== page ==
Archive for the ‘procrastination’ Category

It’s half an hour off noon and I’m only just picking up my pen. I wish I could say it was a great night and I don’t regret it. But i had a quiet night in and I didn’t drink too much, and I still have nothing to show for this morning.

Yesterday I started earlier, 9am, and at least got some pages, scrappy and incoherent though they be. Wednesday morning I read a philosophy paper and formulated a couple of questions. Tuesday I went through some notebooks from 2003 with an idea for a memoir. Monday i went to a class, and didn’t, though I intended to, get back to work.

I desperately admire writers who claim to keep regular office hours. (I was just reading about one such in the toilet, Saturday Guardian Review.) That is my aim too, but it doesn’t seem to materialise. They say those who fail to plan, plan to fail, but planning for me is just another form of procrastination.

If I look from the beginning of the month: one week spent preparing a book for a competition; one week sorting out my paperwork – and I’m only halfway through; and this week, detailed above. The wek of editing and formatting was probably time well spent and, though tedious, moved me forward to my goal. The week of sorting paper was arguably necessary, but how can it take a week to half sort out the paper mountain?

The danger, of course, is that half-sorted is the worst of both worlds. If I don’t finish the sorting, I will just slide back into chaos, with my new systematic piles toppling onto the archaeological layers of the old mess, resulting in serendipitous layers of organisation uncovered like exotic sandwich filling in the next big sort-out.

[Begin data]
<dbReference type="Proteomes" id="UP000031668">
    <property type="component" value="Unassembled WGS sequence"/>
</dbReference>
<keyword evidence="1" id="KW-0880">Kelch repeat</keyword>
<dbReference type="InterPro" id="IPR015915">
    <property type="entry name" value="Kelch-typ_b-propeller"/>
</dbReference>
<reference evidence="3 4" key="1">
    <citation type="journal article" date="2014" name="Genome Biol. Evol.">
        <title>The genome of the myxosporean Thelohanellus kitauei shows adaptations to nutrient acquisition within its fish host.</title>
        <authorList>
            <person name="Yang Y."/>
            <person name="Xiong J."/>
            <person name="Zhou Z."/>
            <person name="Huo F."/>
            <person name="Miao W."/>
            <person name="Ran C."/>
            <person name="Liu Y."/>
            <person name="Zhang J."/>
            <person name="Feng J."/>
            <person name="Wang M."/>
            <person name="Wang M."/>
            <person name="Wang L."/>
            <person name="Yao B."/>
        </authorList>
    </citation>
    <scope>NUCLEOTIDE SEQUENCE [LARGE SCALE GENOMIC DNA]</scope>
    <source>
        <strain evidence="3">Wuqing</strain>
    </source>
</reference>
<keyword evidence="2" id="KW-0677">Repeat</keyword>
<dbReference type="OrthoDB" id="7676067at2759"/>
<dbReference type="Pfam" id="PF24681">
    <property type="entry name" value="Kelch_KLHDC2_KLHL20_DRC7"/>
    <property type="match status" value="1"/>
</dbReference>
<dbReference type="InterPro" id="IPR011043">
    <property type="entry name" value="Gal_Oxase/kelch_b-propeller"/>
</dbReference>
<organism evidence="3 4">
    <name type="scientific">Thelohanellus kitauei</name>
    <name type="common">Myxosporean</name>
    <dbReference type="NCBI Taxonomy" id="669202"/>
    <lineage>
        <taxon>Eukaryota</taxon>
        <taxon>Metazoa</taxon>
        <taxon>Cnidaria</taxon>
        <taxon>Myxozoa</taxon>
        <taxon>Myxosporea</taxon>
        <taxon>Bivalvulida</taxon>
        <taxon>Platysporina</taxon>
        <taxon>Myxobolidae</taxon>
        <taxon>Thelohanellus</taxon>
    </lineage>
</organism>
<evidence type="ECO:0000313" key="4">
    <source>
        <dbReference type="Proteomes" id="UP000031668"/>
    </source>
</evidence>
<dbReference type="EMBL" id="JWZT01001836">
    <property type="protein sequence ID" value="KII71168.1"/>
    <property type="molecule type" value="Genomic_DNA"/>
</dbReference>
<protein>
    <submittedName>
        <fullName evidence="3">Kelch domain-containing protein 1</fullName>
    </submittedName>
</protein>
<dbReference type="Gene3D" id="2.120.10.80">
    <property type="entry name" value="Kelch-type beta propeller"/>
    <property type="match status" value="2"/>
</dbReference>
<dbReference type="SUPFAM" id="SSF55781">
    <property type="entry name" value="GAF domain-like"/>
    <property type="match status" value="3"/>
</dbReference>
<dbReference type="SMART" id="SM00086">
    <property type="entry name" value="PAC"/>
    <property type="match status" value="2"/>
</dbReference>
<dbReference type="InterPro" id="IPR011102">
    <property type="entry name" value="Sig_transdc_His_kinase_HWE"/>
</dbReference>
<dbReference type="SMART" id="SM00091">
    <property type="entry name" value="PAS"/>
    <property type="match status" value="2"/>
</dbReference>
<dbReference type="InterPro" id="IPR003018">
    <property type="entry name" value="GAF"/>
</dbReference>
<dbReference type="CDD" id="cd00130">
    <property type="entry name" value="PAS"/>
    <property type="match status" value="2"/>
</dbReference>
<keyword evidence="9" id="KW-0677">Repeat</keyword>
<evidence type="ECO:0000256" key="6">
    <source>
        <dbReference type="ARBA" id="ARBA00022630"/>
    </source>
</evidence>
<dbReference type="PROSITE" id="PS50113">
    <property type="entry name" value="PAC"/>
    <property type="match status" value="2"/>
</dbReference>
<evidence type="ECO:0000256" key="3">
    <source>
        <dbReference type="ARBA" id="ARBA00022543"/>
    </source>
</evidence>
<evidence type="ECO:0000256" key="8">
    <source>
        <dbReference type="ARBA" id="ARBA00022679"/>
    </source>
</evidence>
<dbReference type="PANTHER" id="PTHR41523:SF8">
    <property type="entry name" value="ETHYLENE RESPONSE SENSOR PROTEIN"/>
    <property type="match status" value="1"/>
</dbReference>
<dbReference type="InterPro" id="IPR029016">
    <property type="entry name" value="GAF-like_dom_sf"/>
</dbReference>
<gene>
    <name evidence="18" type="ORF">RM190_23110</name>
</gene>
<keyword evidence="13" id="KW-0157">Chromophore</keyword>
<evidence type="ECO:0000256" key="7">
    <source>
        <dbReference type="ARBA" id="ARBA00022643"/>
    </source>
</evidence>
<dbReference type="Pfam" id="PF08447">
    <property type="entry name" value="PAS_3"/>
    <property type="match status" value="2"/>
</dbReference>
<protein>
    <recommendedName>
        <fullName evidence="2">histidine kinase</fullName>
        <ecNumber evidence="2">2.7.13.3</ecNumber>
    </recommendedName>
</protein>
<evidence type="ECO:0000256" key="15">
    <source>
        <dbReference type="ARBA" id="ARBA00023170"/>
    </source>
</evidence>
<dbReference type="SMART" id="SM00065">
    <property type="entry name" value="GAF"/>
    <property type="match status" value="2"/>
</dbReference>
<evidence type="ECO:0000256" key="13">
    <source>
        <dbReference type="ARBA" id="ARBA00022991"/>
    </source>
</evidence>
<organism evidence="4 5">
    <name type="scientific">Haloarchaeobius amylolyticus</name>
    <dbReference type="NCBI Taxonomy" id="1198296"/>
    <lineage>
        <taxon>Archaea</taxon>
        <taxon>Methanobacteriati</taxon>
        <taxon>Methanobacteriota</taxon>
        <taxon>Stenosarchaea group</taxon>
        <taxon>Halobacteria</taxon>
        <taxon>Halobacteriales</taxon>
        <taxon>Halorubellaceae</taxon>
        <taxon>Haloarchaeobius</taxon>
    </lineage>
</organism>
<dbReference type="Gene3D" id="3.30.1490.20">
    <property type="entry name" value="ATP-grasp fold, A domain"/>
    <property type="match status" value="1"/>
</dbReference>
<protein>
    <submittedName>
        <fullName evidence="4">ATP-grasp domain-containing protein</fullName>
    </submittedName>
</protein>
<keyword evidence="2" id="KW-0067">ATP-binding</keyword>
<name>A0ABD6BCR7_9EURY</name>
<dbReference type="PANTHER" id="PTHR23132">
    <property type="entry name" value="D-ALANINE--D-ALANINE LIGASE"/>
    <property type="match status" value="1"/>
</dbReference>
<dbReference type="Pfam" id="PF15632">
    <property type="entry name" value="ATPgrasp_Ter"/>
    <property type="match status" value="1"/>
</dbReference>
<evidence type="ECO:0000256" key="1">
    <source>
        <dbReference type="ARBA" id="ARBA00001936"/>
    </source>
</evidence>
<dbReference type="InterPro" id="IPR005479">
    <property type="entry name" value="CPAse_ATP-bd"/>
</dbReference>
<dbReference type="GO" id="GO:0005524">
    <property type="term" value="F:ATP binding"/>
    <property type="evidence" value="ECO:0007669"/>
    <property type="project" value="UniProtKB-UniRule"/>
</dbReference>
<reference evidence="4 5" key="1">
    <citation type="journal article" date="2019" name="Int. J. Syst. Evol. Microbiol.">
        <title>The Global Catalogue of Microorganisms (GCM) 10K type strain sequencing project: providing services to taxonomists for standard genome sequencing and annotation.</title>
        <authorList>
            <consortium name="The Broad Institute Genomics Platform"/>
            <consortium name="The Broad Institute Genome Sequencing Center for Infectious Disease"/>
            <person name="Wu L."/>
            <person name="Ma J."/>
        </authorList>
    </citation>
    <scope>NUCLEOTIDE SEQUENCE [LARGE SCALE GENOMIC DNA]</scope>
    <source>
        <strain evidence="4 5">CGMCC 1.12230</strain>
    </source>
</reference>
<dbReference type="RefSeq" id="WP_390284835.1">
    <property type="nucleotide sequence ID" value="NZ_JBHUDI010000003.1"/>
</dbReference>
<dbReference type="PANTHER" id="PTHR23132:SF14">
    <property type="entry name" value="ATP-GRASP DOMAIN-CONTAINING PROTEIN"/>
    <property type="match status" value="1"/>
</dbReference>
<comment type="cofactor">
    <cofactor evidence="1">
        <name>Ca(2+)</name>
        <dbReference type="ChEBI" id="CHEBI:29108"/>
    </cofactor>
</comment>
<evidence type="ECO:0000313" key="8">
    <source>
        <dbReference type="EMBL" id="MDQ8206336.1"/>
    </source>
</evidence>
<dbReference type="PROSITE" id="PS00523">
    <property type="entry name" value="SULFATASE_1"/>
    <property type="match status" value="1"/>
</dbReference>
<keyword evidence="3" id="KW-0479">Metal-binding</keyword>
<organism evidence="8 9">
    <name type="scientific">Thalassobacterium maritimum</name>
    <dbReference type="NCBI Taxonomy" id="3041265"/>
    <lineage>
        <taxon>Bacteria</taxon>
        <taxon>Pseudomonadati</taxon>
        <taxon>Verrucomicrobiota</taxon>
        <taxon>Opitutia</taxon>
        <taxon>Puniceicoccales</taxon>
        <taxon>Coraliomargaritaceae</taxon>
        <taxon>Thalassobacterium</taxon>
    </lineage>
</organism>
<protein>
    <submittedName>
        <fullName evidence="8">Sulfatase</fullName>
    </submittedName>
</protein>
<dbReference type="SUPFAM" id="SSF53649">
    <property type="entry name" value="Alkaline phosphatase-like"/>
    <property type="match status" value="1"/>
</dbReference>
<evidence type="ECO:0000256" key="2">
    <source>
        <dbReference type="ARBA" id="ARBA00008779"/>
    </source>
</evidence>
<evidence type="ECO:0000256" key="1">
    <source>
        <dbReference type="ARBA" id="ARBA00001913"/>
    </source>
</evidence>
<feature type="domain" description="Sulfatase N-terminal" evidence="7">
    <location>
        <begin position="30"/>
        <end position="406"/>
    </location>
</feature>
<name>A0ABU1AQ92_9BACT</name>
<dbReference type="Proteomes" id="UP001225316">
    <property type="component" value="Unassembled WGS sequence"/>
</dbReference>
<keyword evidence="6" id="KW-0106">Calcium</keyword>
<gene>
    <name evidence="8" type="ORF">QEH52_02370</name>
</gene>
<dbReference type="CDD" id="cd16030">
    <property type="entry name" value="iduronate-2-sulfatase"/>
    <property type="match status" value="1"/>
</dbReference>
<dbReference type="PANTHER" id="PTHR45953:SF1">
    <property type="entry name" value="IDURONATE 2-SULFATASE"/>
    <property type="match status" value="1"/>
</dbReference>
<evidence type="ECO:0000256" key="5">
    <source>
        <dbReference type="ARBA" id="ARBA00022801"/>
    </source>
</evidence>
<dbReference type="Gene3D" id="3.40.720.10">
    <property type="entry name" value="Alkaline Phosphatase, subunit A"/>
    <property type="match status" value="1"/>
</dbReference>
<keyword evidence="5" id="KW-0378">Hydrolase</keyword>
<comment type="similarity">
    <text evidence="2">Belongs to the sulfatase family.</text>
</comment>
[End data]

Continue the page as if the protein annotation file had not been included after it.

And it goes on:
So how do other writers do it? When you get rich, I suppose you can have secretaries, PAs, and cleaners to move your mess for you. But most writers aren’t rich and have to rely on their own resources.

My aim, in reanimating this blog is to publicly shame myself into getting something done. I will report on my efforts here, even if only to say: wasted day. If i clock up enough wasted days perhaps I’ll start to shape up. Watch this space.

Yesterday I handed in my essays within an hour of the deadline. I’d had two months to complete the assignment. After the last one went right up to the wire, I swore that I would manage my time better. I’d spread the work out over the allotted time, tackle a bit a day. Yeah, yeah, how likely was that?
This is a genuine puzzle to me. Unlike the stroppy schoolkid whose behaviour this resembles, no one is making me do this. I chose to do it. I’m paying to do it. I’m really into the subject. It’s not like the business module on my MA course, a necessary dry adjunct to what I really wanted to do. I have a rational understanding about the best way to proceed. I have a genuine desire to do it. And yet I behave as if I can only be motivated with a gun to my head.
The wizard says: it’s because your life is run by a 5-year old. Your rational self is dictated to by a child-like emotional self that will scream and scream and scream till she’s sick.
Not a pretty picture, but I suspect accurate.
I was reminded, reading the Time Traveller of the film, Forbidden Planet. It’s a 50s sci-fi version of The Tempest, where Caliban becomes the Monster from the Id. The Id, the Freudian unconscious, is here represented as a huge rampaging lustful murderous dino-gorilla. In my experience the Id is charming lotus-eater and prankster, by turns lazy and frenetically excited. More like Emily Dickinson’s:

The manner of the Children —
Who weary of the Day —
Themself — the noisy Plaything
They cannot put away —

The thing about the 5-year old is she’s not ill-intentioned. she doesn’t mean to sabotage my plans. In fact intwention is probably the wrong word. She’s a creature of the moment, easily distractible but also distracting.
M says I know how to deal with a 5-year old – which is true but rather begs the question: who is in the driving seat, who is ‘I’?